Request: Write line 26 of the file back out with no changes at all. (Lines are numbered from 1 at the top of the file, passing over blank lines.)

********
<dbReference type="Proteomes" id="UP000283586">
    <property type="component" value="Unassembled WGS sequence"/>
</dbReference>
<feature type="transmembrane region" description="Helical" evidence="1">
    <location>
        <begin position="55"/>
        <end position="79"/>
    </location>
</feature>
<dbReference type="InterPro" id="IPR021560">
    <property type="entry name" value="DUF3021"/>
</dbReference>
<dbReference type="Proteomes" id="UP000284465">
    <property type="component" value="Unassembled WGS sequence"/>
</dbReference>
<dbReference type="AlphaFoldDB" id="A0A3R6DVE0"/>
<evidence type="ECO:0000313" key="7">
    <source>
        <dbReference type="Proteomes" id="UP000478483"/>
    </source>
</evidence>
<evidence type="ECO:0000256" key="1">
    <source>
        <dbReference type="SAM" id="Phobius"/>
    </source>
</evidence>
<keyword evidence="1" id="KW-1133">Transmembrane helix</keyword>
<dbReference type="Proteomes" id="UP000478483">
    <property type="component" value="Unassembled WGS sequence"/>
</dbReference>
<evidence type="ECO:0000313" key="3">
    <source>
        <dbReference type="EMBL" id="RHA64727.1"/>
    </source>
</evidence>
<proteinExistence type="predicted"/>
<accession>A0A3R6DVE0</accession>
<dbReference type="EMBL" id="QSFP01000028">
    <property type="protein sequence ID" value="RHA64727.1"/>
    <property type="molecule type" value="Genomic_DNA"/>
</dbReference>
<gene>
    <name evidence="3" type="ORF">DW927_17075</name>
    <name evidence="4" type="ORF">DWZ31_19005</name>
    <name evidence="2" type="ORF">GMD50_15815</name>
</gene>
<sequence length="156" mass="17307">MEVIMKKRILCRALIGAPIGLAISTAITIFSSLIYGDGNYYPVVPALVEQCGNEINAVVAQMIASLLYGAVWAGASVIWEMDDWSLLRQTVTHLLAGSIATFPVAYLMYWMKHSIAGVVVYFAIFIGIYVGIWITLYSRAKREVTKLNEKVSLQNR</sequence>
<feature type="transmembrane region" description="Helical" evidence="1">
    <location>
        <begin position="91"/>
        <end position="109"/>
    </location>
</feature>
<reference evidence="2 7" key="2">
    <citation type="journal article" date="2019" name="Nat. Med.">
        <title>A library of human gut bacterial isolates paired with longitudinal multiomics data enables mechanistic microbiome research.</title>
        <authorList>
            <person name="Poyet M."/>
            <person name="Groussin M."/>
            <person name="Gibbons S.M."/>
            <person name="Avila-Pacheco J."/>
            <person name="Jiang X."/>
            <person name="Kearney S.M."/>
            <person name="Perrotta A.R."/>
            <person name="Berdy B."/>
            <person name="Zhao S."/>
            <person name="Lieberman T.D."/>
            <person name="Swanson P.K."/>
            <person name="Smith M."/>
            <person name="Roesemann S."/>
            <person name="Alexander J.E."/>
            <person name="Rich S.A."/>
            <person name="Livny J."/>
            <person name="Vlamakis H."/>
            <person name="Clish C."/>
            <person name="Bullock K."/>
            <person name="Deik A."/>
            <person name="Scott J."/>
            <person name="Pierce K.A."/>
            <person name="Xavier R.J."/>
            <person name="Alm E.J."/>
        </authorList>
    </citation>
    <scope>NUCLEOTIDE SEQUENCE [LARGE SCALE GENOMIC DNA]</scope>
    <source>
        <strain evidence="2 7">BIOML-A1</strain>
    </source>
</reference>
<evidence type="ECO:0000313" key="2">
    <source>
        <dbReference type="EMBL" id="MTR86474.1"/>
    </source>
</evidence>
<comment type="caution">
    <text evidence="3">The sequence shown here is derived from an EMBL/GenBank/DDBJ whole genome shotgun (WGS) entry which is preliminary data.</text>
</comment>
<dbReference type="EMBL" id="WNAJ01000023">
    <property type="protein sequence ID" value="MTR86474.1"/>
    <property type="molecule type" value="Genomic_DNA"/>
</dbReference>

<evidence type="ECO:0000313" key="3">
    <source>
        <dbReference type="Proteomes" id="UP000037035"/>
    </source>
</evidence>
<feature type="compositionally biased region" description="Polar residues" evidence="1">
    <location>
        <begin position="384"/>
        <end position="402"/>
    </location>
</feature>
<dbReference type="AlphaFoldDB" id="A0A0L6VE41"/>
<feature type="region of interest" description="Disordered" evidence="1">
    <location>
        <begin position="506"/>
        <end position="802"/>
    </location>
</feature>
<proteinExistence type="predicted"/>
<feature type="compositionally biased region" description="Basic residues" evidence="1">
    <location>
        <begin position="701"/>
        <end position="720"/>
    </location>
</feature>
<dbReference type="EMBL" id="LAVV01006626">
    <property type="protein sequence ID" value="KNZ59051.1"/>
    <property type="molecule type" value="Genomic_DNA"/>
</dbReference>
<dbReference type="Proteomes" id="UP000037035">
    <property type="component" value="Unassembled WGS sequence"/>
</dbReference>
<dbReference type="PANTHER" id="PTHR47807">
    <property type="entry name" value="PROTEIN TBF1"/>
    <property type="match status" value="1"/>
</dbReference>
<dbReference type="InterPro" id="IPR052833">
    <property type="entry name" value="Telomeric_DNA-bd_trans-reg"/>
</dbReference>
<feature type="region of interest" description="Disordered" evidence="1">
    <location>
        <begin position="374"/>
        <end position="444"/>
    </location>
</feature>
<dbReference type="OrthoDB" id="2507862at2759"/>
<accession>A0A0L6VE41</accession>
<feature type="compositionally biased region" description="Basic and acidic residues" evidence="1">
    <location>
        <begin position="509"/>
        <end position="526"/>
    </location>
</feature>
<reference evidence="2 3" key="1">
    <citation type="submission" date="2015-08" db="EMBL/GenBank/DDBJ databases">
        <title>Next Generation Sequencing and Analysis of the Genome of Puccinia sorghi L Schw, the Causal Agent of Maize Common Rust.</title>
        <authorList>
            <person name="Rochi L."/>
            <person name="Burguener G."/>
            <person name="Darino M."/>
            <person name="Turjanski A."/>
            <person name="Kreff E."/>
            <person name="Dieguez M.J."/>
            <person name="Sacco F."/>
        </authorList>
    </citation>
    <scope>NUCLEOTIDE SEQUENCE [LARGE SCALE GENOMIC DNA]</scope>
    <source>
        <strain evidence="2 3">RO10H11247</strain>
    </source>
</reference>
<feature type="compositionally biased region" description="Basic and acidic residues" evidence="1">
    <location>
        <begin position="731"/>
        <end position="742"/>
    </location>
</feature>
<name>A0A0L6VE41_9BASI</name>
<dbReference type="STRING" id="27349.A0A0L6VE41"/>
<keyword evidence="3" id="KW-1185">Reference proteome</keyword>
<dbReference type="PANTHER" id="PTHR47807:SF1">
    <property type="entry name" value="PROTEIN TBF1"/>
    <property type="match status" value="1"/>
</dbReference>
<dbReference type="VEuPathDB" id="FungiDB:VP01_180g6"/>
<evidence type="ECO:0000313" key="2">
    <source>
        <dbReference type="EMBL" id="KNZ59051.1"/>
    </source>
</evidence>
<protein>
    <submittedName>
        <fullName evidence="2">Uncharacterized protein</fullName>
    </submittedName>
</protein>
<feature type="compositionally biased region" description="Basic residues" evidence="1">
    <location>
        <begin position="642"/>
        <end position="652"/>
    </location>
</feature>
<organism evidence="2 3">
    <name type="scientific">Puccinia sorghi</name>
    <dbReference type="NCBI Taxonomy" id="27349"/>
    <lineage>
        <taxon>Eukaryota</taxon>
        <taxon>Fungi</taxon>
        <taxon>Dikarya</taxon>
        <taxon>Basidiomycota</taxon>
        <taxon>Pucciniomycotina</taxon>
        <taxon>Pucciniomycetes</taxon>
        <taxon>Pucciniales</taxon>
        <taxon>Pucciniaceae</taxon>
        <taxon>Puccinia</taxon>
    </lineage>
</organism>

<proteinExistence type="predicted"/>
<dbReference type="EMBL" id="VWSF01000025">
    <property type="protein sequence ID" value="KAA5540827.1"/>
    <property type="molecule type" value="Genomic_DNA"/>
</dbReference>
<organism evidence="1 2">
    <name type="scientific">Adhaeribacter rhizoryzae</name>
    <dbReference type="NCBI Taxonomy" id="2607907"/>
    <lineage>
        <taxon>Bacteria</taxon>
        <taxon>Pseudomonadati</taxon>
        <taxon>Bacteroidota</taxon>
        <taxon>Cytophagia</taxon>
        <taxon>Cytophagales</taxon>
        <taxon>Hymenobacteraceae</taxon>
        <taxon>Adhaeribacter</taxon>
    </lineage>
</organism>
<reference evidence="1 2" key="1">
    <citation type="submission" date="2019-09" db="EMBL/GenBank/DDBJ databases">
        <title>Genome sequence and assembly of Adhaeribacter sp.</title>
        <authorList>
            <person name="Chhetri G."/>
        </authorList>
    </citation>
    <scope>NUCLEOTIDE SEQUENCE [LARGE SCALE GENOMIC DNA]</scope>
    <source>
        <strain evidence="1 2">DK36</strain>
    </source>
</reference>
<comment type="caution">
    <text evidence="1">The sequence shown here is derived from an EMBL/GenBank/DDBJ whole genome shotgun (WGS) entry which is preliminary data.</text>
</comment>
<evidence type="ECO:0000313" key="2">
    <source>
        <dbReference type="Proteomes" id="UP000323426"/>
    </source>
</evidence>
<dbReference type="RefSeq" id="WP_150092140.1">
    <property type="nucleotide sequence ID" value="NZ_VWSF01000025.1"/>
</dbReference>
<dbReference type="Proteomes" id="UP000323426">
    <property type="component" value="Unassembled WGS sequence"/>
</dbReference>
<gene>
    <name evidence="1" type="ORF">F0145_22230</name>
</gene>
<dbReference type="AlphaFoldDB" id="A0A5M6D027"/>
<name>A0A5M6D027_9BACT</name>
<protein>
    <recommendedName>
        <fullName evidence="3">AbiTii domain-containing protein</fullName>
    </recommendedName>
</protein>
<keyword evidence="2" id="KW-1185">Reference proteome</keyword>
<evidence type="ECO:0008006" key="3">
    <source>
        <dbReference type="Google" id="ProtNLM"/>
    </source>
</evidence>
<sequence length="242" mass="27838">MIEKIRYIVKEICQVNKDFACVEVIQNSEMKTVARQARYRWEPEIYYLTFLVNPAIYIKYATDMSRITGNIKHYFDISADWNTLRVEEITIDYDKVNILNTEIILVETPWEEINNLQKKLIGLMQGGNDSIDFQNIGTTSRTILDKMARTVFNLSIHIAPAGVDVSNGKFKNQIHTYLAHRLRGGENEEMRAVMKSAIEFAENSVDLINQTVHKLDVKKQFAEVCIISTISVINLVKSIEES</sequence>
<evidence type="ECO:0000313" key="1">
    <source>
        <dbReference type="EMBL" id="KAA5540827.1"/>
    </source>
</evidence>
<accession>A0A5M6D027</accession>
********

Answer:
</evidence>